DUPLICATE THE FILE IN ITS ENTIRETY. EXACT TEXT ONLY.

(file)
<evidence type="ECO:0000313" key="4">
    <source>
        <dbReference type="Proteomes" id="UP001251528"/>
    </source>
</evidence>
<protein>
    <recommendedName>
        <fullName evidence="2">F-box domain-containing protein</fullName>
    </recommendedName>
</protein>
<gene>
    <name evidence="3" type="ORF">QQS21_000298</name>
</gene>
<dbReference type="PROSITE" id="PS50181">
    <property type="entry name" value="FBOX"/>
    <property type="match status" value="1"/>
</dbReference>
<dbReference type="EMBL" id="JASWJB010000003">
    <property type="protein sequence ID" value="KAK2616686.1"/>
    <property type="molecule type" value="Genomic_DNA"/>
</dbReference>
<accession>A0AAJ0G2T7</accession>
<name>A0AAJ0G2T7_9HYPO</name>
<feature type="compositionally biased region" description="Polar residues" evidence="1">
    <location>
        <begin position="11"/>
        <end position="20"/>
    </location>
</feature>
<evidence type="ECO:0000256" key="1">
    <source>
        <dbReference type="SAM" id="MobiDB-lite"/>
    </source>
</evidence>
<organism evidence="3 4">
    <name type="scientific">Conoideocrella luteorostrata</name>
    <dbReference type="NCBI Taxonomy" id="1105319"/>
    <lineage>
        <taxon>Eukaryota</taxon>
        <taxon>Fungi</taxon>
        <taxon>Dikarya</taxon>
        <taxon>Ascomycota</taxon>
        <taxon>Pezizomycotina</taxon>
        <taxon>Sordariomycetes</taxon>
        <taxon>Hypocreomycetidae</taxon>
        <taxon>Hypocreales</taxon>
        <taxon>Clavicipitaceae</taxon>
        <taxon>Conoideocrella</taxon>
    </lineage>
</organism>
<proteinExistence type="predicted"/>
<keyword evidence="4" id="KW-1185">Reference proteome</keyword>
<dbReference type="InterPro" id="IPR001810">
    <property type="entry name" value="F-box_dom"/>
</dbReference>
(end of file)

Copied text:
<evidence type="ECO:0000313" key="4">
    <source>
        <dbReference type="Proteomes" id="UP001251528"/>
    </source>
</evidence>
<protein>
    <recommendedName>
        <fullName evidence="2">F-box domain-containing protein</fullName>
    </recommendedName>
</protein>
<gene>
    <name evidence="3" type="ORF">QQS21_000298</name>
</gene>
<dbReference type="PROSITE" id="PS50181">
    <property type="entry name" value="FBOX"/>
    <property type="match status" value="1"/>
</dbReference>
<dbReference type="EMBL" id="JASWJB010000003">
    <property type="protein sequence ID" value="KAK2616686.1"/>
    <property type="molecule type" value="Genomic_DNA"/>
</dbReference>
<accession>A0AAJ0G2T7</accession>
<name>A0AAJ0G2T7_9HYPO</name>
<feature type="compositionally biased region" description="Polar residues" evidence="1">
    <location>
        <begin position="11"/>
        <end position="20"/>
    </location>
</feature>
<evidence type="ECO:0000256" key="1">
    <source>
        <dbReference type="SAM" id="MobiDB-lite"/>
    </source>
</evidence>
<organism evidence="3 4">
    <name type="scientific">Conoideocrella luteorostrata</name>
    <dbReference type="NCBI Taxonomy" id="1105319"/>
    <lineage>
        <taxon>Eukaryota</taxon>
        <taxon>Fungi</taxon>
        <taxon>Dikarya</taxon>
        <taxon>Ascomycota</taxon>
        <taxon>Pezizomycotina</taxon>
        <taxon>Sordariomycetes</taxon>
        <taxon>Hypocreomycetidae</taxon>
        <taxon>Hypocreales</taxon>
        <taxon>Clavicipitaceae</taxon>
        <taxon>Conoideocrella</taxon>
    </lineage>
</organism>
<proteinExistence type="predicted"/>
<keyword evidence="4" id="KW-1185">Reference proteome</keyword>
<dbReference type="InterPro" id="IPR001810">
    <property type="entry name" value="F-box_dom"/>
</dbReference>